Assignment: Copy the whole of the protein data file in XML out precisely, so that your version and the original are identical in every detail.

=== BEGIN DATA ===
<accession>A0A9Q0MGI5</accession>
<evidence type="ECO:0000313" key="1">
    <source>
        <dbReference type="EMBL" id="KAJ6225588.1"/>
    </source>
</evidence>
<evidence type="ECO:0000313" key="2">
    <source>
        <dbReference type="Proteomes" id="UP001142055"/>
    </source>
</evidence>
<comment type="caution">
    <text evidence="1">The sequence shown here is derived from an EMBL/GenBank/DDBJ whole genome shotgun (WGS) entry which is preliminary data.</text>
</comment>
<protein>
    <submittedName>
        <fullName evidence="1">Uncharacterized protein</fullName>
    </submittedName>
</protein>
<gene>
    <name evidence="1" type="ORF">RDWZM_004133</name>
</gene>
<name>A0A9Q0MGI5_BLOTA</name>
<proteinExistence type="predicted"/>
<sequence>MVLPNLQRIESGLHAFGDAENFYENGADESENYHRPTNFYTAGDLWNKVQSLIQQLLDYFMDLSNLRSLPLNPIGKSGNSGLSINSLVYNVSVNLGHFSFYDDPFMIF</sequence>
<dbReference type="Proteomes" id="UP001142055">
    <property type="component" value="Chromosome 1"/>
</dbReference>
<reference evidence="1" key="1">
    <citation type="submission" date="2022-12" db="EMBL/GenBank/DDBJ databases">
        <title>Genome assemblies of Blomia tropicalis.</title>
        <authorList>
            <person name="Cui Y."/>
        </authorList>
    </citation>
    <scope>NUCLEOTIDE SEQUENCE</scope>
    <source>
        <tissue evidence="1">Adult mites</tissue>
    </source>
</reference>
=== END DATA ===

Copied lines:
<accession>A0A9Q0MGI5</accession>
<evidence type="ECO:0000313" key="1">
    <source>
        <dbReference type="EMBL" id="KAJ6225588.1"/>
    </source>
</evidence>
<evidence type="ECO:0000313" key="2">
    <source>
        <dbReference type="Proteomes" id="UP001142055"/>
    </source>
</evidence>
<comment type="caution">
    <text evidence="1">The sequence shown here is derived from an EMBL/GenBank/DDBJ whole genome shotgun (WGS) entry which is preliminary data.</text>
</comment>
<protein>
    <submittedName>
        <fullName evidence="1">Uncharacterized protein</fullName>
    </submittedName>
</protein>
<gene>
    <name evidence="1" type="ORF">RDWZM_004133</name>
</gene>
<name>A0A9Q0MGI5_BLOTA</name>
<proteinExistence type="predicted"/>
<sequence>MVLPNLQRIESGLHAFGDAENFYENGADESENYHRPTNFYTAGDLWNKVQSLIQQLLDYFMDLSNLRSLPLNPIGKSGNSGLSINSLVYNVSVNLGHFSFYDDPFMIF</sequence>
<dbReference type="Proteomes" id="UP001142055">
    <property type="component" value="Chromosome 1"/>
</dbReference>
<reference evidence="1" key="1">
    <citation type="submission" date="2022-12" db="EMBL/GenBank/DDBJ databases">
        <title>Genome assemblies of Blomia tropicalis.</title>
        <authorList>
            <person name="Cui Y."/>
        </authorList>
    </citation>
    <scope>NUCLEOTIDE SEQUENCE</scope>
    <source>
        <tissue evidence="1">Adult mites</tissue>
    </source>
</reference>